Corporate Social Responsibility (CSR)
CSR, which stands for corporate social responsibility, refers to the types of initiatives, targets, behaviours and values that your company promotes to carry out its social responsibilities in both the local community and wider global market. More recently this term has been seceded in popular discourse by the concept of ‘EGS’, which are behaviours that investors can examine to see how companies and businesses react to environmental, social and governance matters. EGS measures are increasingly prioritised by companies to show how their businesses plan to operate in the future to limit environmental, social and governance risks (such as climate change and pollution (including risk assessment and prevention reporting), equal pay, non-discrimination, human rights and anti-bribery and anti-corruption practices) and to assess effective ways to respond to and be a part of positive social change and discourse.
Becoming a certified B Corp – legal requirements
As a business in the UK, you are likely to be eligible to apply for B Corp certification if you:
- generate the majority of your revenue from trading;
- compete in a competitive marketplace;
- are not a charity; and
- are not a public body or a majority state-owned company.
As part of the certification process, all prospective B Corps regardless of their legal structure or form will need to make constitutional adjustments to incorporate certain B Lab ‘Legal Test’ language. As a private company limited by shares you will need to either amend your constitutional documents (namely to amend or add an objects statement to your articles of association), to include prescribed Legal Test language (formulated on behalf of B Lab) that states that in addition to promoting the interests and benefits of the shareholder body as a whole, the purpose of your company includes a commitment to having a material positive impact on society and the environment, taken as a whole. Your company must acknowledge an intention to promote a range of specified stakeholder interests equally, not just the value interests of the shareholders. Alternatively, your company can sign up to a B Corp Term Sheet that sets out the same principles. B Lab refers to this principle as ‘legal accountability’ and the B impact assessment gives a higher score to companies that amend their constitutional documents as opposed to just signing up to the Term Sheet.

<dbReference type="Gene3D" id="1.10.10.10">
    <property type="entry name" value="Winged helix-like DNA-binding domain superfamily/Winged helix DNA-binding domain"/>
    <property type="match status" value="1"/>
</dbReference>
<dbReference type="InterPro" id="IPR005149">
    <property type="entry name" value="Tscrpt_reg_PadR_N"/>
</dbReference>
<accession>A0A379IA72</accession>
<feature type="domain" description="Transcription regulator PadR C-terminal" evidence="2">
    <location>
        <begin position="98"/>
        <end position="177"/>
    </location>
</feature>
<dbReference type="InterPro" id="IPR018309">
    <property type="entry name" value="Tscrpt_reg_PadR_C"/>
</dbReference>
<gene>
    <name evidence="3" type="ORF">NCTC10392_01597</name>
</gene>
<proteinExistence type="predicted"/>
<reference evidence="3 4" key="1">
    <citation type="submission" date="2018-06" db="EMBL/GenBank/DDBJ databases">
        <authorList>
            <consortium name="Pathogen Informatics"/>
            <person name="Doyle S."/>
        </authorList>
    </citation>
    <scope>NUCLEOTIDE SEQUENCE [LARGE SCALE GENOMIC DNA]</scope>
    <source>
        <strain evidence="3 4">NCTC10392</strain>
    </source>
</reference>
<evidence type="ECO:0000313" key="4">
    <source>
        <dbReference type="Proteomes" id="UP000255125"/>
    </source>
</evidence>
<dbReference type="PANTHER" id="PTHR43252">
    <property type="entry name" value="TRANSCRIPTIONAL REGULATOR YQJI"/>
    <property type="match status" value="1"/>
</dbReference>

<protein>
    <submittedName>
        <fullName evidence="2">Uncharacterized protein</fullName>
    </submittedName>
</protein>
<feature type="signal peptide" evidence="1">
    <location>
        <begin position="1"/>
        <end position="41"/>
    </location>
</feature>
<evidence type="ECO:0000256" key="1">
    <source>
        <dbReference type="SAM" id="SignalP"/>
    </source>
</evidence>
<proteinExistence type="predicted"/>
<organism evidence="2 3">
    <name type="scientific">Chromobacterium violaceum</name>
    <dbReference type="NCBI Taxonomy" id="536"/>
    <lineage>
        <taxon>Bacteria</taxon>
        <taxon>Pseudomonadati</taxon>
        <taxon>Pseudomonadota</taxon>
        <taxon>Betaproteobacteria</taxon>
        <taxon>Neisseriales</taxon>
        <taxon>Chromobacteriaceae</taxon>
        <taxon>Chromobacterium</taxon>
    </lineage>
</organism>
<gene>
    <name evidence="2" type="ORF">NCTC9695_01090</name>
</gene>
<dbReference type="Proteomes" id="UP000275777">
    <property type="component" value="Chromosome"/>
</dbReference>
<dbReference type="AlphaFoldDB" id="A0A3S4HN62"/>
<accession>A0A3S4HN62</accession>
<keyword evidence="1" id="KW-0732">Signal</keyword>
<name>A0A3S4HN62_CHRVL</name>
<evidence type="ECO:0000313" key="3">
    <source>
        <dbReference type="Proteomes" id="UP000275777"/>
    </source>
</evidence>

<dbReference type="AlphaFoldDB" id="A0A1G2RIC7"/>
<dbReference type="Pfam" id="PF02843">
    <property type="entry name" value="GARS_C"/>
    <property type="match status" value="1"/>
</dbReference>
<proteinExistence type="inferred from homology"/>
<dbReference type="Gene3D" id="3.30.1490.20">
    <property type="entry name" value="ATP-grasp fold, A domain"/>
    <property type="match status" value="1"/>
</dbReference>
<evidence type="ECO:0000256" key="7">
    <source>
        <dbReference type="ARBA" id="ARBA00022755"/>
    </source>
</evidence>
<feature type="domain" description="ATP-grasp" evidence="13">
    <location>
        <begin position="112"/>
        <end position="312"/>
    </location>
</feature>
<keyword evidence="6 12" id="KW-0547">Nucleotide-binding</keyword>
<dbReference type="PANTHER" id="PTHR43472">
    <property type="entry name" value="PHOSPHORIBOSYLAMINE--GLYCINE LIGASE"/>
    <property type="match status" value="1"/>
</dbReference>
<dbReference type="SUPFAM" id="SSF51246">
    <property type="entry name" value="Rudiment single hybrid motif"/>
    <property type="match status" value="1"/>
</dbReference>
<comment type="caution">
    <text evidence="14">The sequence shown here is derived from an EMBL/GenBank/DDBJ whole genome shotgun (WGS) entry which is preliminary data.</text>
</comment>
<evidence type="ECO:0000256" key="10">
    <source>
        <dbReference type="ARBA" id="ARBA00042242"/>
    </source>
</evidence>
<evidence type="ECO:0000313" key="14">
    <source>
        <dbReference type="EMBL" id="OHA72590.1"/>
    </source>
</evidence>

The Legal Test wording will need to be approved by your directors and any other internal stakeholders, which may take some time and coordination. By putting this statement into your constitutional documents, your directors and your company are obliged to ensure that these principles are followed, and they will have to do so while still effectively running your company’s business and operations in accordance with their statutory duties under the Companies Act 2006 legislative framework. B Lab suggests that medium and large sized companies appoint a ‘B Corp Champion’ as a point of contact to lead and coordinate the internal stakeholder management education and approval process.
You should check your articles of association and other constitutional documents (such as shareholder agreements) to make sure there are no restrictions or additional consents that you need to get to make such an amendment. It is essential to have this process written into the minutes of a board meeting or in written resolutions where your company’s board approves the amendment and the wording of the Legal Test language that your company proposes to use. Importantly, B Lab expects the standard Legal Test language that they suggest will be adopted as drafted, with only necessary consequential amendments being accepted. B Lab will first want to confirm any minor variations to the Legal Test language before it is approved at a board meeting by your directors.